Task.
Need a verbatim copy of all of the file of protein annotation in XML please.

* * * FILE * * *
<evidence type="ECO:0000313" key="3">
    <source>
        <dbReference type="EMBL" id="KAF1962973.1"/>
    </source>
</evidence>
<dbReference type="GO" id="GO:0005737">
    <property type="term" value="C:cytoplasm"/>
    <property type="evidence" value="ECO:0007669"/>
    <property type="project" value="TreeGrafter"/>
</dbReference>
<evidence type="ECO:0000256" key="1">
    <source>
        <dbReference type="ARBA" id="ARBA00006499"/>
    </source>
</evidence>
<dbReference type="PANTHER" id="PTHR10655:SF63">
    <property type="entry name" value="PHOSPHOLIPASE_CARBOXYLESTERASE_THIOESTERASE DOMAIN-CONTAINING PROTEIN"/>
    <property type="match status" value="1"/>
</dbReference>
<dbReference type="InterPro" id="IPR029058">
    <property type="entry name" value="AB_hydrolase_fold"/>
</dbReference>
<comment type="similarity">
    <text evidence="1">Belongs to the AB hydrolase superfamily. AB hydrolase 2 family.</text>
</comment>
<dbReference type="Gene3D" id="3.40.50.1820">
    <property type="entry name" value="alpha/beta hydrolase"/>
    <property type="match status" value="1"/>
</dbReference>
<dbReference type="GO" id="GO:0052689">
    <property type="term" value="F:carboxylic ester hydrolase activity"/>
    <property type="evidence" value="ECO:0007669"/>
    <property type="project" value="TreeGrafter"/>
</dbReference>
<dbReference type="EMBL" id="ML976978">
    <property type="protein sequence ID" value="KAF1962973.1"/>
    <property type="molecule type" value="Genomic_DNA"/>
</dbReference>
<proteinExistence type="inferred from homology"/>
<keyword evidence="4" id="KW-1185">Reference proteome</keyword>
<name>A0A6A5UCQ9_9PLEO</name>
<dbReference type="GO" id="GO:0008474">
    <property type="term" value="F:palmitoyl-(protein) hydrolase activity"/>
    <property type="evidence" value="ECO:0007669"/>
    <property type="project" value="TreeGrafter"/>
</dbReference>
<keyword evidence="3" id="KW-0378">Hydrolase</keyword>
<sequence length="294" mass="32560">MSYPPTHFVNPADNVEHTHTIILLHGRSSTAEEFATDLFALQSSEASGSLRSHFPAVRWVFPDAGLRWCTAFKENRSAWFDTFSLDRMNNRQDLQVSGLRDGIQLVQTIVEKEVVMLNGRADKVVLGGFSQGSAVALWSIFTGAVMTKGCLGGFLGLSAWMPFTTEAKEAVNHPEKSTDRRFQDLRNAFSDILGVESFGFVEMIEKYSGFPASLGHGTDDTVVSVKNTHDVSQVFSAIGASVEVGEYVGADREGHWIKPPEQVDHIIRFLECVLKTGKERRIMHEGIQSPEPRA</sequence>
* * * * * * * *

<evidence type="ECO:0000313" key="3">
    <source>
        <dbReference type="EMBL" id="KAF1962973.1"/>
    </source>
</evidence>
<dbReference type="GO" id="GO:0005737">
    <property type="term" value="C:cytoplasm"/>
    <property type="evidence" value="ECO:0007669"/>
    <property type="project" value="TreeGrafter"/>
</dbReference>
<evidence type="ECO:0000256" key="1">
    <source>
        <dbReference type="ARBA" id="ARBA00006499"/>
    </source>
</evidence>
<dbReference type="PANTHER" id="PTHR10655:SF63">
    <property type="entry name" value="PHOSPHOLIPASE_CARBOXYLESTERASE_THIOESTERASE DOMAIN-CONTAINING PROTEIN"/>
    <property type="match status" value="1"/>
</dbReference>
<dbReference type="InterPro" id="IPR029058">
    <property type="entry name" value="AB_hydrolase_fold"/>
</dbReference>
<comment type="similarity">
    <text evidence="1">Belongs to the AB hydrolase superfamily. AB hydrolase 2 family.</text>
</comment>
<dbReference type="Gene3D" id="3.40.50.1820">
    <property type="entry name" value="alpha/beta hydrolase"/>
    <property type="match status" value="1"/>
</dbReference>
<dbReference type="GO" id="GO:0052689">
    <property type="term" value="F:carboxylic ester hydrolase activity"/>
    <property type="evidence" value="ECO:0007669"/>
    <property type="project" value="TreeGrafter"/>
</dbReference>
<dbReference type="EMBL" id="ML976978">
    <property type="protein sequence ID" value="KAF1962973.1"/>
    <property type="molecule type" value="Genomic_DNA"/>
</dbReference>
<proteinExistence type="inferred from homology"/>
<keyword evidence="4" id="KW-1185">Reference proteome</keyword>
<name>A0A6A5UCQ9_9PLEO</name>
<dbReference type="GO" id="GO:0008474">
    <property type="term" value="F:palmitoyl-(protein) hydrolase activity"/>
    <property type="evidence" value="ECO:0007669"/>
    <property type="project" value="TreeGrafter"/>
</dbReference>
<keyword evidence="3" id="KW-0378">Hydrolase</keyword>
<sequence length="294" mass="32560">MSYPPTHFVNPADNVEHTHTIILLHGRSSTAEEFATDLFALQSSEASGSLRSHFPAVRWVFPDAGLRWCTAFKENRSAWFDTFSLDRMNNRQDLQVSGLRDGIQLVQTIVEKEVVMLNGRADKVVLGGFSQGSAVALWSIFTGAVMTKGCLGGFLGLSAWMPFTTEAKEAVNHPEKSTDRRFQDLRNAFSDILGVESFGFVEMIEKYSGFPASLGHGTDDTVVSVKNTHDVSQVFSAIGASVEVGEYVGADREGHWIKPPEQVDHIIRFLECVLKTGKERRIMHEGIQSPEPRA</sequence>